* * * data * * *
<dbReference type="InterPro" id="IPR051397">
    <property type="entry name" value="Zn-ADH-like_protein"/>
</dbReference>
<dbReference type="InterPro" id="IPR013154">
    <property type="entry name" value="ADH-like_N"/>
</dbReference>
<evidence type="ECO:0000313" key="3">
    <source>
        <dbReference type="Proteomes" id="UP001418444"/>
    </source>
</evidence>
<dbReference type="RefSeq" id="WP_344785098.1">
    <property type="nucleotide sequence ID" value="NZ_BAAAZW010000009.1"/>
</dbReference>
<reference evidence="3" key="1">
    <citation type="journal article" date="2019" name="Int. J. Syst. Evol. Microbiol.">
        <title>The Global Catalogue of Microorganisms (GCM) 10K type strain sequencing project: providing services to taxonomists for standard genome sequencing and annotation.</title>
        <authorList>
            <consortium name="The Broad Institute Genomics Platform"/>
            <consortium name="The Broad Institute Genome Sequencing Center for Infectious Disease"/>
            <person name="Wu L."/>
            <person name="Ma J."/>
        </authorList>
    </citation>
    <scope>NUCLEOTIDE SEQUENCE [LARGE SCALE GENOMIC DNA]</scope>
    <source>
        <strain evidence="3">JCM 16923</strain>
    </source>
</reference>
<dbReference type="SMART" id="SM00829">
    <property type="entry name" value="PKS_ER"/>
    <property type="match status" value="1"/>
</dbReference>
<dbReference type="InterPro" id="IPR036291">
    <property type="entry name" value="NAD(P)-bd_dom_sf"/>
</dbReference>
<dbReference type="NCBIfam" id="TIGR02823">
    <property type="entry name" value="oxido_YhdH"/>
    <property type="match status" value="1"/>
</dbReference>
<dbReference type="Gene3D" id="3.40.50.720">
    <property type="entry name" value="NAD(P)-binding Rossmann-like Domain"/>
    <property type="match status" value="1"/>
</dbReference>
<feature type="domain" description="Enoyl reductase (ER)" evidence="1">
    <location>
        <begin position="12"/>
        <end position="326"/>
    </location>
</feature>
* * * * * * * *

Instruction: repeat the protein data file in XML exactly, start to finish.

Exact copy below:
<dbReference type="InterPro" id="IPR051397">
    <property type="entry name" value="Zn-ADH-like_protein"/>
</dbReference>
<dbReference type="InterPro" id="IPR013154">
    <property type="entry name" value="ADH-like_N"/>
</dbReference>
<evidence type="ECO:0000313" key="3">
    <source>
        <dbReference type="Proteomes" id="UP001418444"/>
    </source>
</evidence>
<dbReference type="RefSeq" id="WP_344785098.1">
    <property type="nucleotide sequence ID" value="NZ_BAAAZW010000009.1"/>
</dbReference>
<reference evidence="3" key="1">
    <citation type="journal article" date="2019" name="Int. J. Syst. Evol. Microbiol.">
        <title>The Global Catalogue of Microorganisms (GCM) 10K type strain sequencing project: providing services to taxonomists for standard genome sequencing and annotation.</title>
        <authorList>
            <consortium name="The Broad Institute Genomics Platform"/>
            <consortium name="The Broad Institute Genome Sequencing Center for Infectious Disease"/>
            <person name="Wu L."/>
            <person name="Ma J."/>
        </authorList>
    </citation>
    <scope>NUCLEOTIDE SEQUENCE [LARGE SCALE GENOMIC DNA]</scope>
    <source>
        <strain evidence="3">JCM 16923</strain>
    </source>
</reference>
<dbReference type="SMART" id="SM00829">
    <property type="entry name" value="PKS_ER"/>
    <property type="match status" value="1"/>
</dbReference>
<dbReference type="InterPro" id="IPR036291">
    <property type="entry name" value="NAD(P)-bd_dom_sf"/>
</dbReference>
<dbReference type="NCBIfam" id="TIGR02823">
    <property type="entry name" value="oxido_YhdH"/>
    <property type="match status" value="1"/>
</dbReference>
<dbReference type="Gene3D" id="3.40.50.720">
    <property type="entry name" value="NAD(P)-binding Rossmann-like Domain"/>
    <property type="match status" value="1"/>
</dbReference>
<feature type="domain" description="Enoyl reductase (ER)" evidence="1">
    <location>
        <begin position="12"/>
        <end position="326"/>
    </location>
</feature>